1. I followed your link to your blog on Silvia’s facebook and have really enjoyed reading it! My corgi also has jumping issues (stutter steps a lot, flings back end out) and I look forward to seeing how you progress with your terrier. I love Silvia’s philosophy and training methods but I guess I’m confused as to how it could help with jumping issues? although I totally get how it would get awesome power out of the tight turns!

    • I am hoping Lil’s jumping will improve as a side benefit of training Cik & Cap. My thinking is that powering out of tight turns AND fast running over bars on the ground, will help Lil learn how to easily stride over bars on the ground when she is running fast, which then will translate into easy, extended jumping over straight jumps when I gradually raise the jumps back to Lil’s jump height of 8″.

      This is based on what I think fast and efficient jumpers do when jumping over widely spaced, straight jumps. They take long strides approaching the jump and then power over the jumps, landing well beyond the jumps and continue to drive forward with long strides (vs. running and jumping in collection). I think if Lil learns to really power out of tight turns that it will transfer to powering out after straight jumps too and the only way a dog can do that is by landing well beyond the jump, which means jumping long and low.

      I think Silvia’s focus on speed in foundation training will be good for Lil is because Lil’s jumping can be affected by a lack of confidence, being distracted by my movement, or not liking to knock bars. For example, if she misjudges the distance and hits a jump bar hard, she will then over-jump, butt flip, jump early, or add a little step before jumping for the rest of the course to to avoid hitting another bar. So I’m hoping that by giving her a lot of experience running fast over bars on the ground, which will include her hitting a bar now and then, that it will help her be OK when she occasionally knocks a bar on course.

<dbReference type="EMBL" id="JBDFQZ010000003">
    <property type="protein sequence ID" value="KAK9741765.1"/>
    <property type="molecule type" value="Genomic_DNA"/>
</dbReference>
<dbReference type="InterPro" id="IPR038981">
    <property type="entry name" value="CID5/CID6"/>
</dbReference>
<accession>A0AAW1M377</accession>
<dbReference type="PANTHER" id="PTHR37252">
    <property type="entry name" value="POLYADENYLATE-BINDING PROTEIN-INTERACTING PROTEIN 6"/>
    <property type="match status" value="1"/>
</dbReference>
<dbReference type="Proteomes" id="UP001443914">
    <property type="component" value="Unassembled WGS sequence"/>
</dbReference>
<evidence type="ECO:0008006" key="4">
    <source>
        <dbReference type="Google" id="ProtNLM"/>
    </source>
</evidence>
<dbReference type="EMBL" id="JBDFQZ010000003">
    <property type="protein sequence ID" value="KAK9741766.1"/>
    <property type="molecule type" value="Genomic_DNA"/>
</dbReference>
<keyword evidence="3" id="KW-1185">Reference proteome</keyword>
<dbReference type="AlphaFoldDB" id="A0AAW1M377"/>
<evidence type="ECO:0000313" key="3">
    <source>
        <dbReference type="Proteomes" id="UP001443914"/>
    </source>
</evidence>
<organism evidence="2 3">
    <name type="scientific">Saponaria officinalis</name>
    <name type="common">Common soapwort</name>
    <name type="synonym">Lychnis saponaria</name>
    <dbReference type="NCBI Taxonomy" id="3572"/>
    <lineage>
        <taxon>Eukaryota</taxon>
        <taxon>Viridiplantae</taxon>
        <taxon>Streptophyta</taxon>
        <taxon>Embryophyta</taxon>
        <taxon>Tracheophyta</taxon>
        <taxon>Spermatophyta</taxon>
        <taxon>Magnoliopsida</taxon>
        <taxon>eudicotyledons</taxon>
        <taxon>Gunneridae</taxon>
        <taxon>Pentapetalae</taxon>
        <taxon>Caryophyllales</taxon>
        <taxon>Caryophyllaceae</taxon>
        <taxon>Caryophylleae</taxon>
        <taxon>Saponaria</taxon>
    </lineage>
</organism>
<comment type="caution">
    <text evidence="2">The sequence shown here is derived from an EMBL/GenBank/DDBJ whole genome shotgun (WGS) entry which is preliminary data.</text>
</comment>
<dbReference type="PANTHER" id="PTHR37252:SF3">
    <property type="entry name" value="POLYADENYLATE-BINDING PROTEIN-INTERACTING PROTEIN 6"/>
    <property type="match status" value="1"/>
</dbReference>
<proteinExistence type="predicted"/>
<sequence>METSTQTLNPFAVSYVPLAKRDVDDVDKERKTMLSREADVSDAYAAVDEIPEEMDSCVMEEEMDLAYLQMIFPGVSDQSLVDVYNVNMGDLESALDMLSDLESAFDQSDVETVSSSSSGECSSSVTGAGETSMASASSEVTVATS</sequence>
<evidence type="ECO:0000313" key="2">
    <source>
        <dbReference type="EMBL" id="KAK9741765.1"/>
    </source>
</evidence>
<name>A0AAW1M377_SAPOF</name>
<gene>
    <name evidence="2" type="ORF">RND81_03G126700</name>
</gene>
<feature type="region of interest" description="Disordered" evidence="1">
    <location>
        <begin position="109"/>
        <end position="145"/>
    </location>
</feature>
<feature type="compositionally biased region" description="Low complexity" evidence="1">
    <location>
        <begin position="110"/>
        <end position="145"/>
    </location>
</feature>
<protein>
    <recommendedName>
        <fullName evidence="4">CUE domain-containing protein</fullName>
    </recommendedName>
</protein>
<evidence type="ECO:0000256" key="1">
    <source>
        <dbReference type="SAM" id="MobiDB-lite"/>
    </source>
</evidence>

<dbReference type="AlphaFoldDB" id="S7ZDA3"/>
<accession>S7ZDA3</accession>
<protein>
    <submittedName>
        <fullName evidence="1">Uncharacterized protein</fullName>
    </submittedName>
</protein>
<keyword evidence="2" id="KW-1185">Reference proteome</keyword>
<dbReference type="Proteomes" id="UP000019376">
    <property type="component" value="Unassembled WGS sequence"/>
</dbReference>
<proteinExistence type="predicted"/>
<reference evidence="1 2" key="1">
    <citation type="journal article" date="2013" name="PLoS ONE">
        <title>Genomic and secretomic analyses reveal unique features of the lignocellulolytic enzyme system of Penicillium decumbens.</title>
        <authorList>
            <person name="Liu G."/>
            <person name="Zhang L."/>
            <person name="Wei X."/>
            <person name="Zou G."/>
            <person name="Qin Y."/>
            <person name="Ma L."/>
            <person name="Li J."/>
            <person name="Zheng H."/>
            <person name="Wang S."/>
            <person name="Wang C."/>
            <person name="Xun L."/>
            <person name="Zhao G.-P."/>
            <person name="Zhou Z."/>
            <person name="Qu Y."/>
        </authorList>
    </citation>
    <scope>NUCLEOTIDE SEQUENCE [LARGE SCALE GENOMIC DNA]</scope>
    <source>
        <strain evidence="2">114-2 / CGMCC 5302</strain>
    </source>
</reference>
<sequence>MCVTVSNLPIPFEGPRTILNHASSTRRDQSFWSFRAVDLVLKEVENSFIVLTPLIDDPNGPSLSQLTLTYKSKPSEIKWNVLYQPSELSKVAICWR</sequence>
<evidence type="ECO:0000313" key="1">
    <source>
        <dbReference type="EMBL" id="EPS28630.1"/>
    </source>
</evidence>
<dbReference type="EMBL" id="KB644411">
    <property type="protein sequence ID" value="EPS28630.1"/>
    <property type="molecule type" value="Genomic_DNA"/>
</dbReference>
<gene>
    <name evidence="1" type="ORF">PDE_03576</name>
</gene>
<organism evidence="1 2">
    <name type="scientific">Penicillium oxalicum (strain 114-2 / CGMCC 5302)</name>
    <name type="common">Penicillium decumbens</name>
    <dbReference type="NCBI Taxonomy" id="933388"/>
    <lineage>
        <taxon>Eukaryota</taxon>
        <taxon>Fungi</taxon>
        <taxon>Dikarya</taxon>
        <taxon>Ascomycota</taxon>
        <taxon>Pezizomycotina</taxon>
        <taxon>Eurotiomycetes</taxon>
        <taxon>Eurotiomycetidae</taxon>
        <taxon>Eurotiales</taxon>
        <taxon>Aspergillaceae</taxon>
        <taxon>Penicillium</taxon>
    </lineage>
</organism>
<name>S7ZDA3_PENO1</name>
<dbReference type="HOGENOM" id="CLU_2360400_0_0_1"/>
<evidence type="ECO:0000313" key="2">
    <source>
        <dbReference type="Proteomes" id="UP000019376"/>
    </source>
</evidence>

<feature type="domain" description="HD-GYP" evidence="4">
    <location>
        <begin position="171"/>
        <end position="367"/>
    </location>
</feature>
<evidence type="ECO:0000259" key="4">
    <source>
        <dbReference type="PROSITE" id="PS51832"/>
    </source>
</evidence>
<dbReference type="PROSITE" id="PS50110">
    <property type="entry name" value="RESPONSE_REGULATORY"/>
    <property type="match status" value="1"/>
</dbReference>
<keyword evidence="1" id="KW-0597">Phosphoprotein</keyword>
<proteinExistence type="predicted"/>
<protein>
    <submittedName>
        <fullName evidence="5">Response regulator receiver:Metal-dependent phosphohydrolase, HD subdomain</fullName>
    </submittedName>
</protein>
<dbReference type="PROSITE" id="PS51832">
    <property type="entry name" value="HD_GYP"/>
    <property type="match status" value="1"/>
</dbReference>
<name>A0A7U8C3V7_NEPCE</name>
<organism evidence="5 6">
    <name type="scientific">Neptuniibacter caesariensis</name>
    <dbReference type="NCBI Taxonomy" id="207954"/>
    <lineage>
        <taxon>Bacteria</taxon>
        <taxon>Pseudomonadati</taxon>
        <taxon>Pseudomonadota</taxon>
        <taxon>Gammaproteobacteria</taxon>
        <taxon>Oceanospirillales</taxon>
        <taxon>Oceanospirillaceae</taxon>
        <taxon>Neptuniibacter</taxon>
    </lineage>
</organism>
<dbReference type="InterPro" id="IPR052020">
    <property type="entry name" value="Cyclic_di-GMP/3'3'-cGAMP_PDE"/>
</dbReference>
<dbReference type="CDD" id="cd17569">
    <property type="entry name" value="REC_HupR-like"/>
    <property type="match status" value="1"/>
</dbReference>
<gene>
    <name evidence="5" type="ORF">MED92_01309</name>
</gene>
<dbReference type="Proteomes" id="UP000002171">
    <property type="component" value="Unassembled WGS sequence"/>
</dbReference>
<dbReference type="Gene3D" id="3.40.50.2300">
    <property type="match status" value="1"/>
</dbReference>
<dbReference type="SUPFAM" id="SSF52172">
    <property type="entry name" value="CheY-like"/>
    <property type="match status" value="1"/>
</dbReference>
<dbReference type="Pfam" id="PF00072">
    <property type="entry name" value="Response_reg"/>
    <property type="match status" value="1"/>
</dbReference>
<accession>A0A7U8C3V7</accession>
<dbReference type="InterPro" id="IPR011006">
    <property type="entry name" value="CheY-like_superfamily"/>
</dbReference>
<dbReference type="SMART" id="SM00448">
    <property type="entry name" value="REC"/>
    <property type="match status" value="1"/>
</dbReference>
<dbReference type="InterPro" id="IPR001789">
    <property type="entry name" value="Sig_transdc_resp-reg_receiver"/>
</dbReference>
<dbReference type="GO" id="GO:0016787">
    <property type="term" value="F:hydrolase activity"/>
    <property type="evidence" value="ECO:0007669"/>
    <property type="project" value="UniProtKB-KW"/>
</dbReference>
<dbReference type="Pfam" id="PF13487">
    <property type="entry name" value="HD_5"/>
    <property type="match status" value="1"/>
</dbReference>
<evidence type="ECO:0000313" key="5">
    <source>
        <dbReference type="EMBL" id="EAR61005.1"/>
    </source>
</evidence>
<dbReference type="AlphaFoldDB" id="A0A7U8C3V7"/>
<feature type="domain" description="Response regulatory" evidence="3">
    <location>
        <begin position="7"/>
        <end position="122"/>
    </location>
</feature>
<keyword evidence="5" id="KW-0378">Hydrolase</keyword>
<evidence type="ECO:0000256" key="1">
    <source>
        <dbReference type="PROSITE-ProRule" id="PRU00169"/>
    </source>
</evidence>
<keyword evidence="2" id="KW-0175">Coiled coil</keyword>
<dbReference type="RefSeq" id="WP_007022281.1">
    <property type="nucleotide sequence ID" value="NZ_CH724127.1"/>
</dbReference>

Structure also comes into play because Australian Terriers (and Corgis) are such powerful dogs, I think they can develop all sorts of inefficient ways to get over jumps (without hitting bars) so I am trying to do whatever I can to help Lil find a comfortable and efficient way to jump when running fast.

      Plus I have done a ton of Susan Salo’s and Chris Zink’s jump grids in the past and Lil is still able to do them with ease, so at this point I don’t think doing more jump grids (where we are dictating the dog’s stride length) will help her learn how to jump well when running fast. I think the thing Lil needs to learn is how to jump while taking long strides (vs. running and jumping in collection), and so I’m hoping that by giving her a ton of experience running fast over bars on the ground through a variety of sequences, that she will eventually be able to do the same thing over 8″ jumps.

      ps- I think structure also plays a role in jumping style, so I’m not expecting Lil to skim over jumps like a lot of Border Collies do. Given the structure of Australian Terriers (long-backed and heavy-boned), I believe they need to jump a little higher in order to clear bars with ease, when running and jumping in full extension. But they don’t need to butt flip or fling themselves extremely high over jumps to avoid hitting bars either, if they have enough forward momentum to land far enough away from the jump to easily clear it with their back legs, which also make is easy for them continue to power out with the first stride after the jump.

      Of course, I would be wrong about all of this! 🙂